Litovel (German Littau) is a town in the Olomouc District in the Olomouc Region, 18 km northwest of Olomouc on the Morava River, whose six branches give Litovel a specific character. The city is therefore also called Haná Venice. One of the branches, Nečíz, flows directly under the town hall tower and the whole square. Approximately 9,700 inhabitants live here, the cadastral area is 46.39 km². It is located at an altitude of 233 m above sea level at the foot of the Drahanská Highlands.
According to dendrochronological research, the time of
the town's origin dates back to the years 1252–1256. The city was
founded by Přemysl Otakar II. The first written mention of Litovel
comes from the years 1270–1272, when the name Luthowl appears in the
documents of the Hradisko monastery, but the first authentic written
mention of the founding of the town dates back to 1287, it is a
document stored in the town archives.
In 1291 King Wenceslas II. granted Litovel the right to brew and the right to go, and Litovel was promoted to a market village. In 1327, King John of Luxembourg allowed the city to build walls. Nineteen years later, the town joined the trio with the towns of Uničov and Olomouc, and a year later, on November 1, 1437, Litovel was attacked by Hussite troops.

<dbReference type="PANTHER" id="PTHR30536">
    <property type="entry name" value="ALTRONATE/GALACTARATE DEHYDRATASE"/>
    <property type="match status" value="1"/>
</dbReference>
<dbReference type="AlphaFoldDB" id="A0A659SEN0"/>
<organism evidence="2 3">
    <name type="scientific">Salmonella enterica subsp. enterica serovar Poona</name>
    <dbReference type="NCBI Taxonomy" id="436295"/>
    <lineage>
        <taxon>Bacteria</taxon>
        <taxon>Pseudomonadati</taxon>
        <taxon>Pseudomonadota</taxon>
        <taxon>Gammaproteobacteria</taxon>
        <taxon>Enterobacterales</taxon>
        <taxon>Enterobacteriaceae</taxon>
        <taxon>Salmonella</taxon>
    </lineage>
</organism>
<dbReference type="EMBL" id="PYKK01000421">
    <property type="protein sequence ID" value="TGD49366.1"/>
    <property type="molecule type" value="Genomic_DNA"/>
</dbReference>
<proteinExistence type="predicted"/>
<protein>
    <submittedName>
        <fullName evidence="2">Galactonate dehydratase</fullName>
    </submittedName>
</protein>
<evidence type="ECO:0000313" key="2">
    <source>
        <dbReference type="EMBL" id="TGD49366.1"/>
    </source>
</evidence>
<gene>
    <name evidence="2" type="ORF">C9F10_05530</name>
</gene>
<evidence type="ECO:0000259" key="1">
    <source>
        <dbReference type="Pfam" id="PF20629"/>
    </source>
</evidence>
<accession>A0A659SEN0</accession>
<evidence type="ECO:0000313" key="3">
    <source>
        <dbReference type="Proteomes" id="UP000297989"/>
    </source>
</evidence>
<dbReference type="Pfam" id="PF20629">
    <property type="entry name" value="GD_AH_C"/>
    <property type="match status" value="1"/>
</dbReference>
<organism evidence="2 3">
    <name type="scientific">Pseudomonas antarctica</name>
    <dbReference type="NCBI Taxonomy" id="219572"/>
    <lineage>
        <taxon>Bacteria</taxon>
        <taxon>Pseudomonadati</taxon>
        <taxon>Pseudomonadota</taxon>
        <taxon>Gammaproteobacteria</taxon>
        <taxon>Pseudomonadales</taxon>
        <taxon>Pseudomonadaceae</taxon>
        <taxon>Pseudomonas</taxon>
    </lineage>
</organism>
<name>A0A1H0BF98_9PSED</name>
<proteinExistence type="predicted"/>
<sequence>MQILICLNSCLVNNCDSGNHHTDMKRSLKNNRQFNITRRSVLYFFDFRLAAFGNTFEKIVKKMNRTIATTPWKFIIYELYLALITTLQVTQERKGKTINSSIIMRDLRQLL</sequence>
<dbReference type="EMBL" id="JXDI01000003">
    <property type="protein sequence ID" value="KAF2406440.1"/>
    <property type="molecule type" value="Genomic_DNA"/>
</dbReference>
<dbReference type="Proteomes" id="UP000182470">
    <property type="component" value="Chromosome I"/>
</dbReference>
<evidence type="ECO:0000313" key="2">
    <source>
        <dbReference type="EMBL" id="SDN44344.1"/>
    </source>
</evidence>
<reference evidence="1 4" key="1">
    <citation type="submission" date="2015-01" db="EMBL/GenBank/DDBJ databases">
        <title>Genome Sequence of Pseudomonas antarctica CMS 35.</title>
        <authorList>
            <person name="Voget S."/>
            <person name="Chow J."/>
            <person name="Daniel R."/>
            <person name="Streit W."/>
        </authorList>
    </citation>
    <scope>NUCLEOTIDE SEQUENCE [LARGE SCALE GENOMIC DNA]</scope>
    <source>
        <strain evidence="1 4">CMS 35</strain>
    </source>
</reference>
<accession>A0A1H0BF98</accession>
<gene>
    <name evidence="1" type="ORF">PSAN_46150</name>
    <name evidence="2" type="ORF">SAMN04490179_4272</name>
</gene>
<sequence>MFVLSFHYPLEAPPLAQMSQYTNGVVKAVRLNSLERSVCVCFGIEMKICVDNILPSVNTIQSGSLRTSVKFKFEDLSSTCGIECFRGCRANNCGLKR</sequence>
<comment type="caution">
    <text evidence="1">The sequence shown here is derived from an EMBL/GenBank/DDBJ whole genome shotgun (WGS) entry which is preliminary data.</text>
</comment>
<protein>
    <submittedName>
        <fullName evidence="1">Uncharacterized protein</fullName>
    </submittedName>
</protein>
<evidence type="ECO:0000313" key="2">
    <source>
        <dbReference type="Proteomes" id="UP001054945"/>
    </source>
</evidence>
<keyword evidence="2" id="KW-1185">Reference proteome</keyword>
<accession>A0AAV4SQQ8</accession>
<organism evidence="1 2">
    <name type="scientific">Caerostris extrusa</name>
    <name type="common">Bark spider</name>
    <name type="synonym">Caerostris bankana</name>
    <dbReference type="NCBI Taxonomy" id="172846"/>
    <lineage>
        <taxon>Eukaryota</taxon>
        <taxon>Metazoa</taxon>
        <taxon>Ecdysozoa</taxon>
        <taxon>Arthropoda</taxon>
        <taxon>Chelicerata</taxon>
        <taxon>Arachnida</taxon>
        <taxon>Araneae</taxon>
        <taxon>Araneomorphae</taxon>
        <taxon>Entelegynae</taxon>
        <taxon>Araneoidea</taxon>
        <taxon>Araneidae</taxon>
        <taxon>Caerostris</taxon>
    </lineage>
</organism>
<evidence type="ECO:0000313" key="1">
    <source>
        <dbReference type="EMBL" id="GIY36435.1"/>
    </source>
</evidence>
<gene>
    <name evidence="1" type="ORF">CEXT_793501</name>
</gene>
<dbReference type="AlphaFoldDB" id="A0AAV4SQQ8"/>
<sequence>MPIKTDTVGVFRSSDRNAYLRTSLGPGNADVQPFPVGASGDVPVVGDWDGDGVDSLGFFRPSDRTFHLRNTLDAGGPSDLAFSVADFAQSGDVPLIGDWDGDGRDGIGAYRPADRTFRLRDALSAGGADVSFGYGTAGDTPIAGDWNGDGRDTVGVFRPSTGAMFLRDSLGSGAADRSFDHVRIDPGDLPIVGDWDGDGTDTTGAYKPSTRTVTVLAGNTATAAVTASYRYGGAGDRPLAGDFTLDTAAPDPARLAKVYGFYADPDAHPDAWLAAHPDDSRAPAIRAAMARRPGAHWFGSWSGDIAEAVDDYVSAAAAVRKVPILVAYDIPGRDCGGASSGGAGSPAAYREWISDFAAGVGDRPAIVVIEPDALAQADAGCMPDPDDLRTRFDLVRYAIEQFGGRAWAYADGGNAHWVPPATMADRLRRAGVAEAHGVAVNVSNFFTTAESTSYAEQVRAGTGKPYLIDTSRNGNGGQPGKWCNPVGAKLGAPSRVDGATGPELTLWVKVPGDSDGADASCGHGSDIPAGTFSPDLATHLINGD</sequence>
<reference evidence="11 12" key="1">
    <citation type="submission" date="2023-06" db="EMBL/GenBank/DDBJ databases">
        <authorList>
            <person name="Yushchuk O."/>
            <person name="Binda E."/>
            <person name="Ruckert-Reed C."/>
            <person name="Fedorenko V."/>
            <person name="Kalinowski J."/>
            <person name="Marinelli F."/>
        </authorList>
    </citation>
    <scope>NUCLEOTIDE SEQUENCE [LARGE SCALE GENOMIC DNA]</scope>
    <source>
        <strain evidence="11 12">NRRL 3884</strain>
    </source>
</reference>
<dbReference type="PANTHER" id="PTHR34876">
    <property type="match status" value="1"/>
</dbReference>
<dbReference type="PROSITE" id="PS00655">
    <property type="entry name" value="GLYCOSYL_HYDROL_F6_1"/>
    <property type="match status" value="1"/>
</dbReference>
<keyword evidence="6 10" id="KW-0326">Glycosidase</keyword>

In 1572, a typical town hall tower was built. In 1724, a Marian plague column by the sculptor Václav Render (also the author of the Holy Trinity Column in Olomouc) was built on the square to commemorate the plague epidemic.
In connection with the municipal reform, in 1850 Litovel became a district town, in 1869 a peasant bank was established here, and in 1899 the Czechs won the municipal elections, which brought Litovel under Czech administration. Four years later, the Rolnický Brewery in Litovel was founded. In 1901, the pride of the Czech city administration became a real school, whose Neo-Renaissance building rises above the surface of the pond in Smetanovy sady (today the Jan Opletal Grammar School).
On July 7, 1997, a thousand-year-old water came, the city was hit by a catastrophic flood and was practically completely under water, many houses were destroyed (immediately or due to broken statics). In 2017, the mayor Zdeněk Potužák stated that due to the problem with the purchase of land, flood control measures will be completed in 10 years at the earliest. On June 9, 2004, the city was destroyed by a tornado (grade F3).
During construction work in the summer of 2014, archaeologists uncovered the oldest preserved functional stone bridge in Moravia on Přemysl Otakar Square. The bridge stands above Nečíz, one of the branches of the Morava River, which flows below the square. The original paving on it has also been preserved. It is 8.5 meters long and 7 meters wide. Archaeologists date the origin of the bridge to the turn of the fourteenth and fifteenth centuries.
In March 2020, Litovel was closed due to the high number of people infected during the covid-19 pandemic.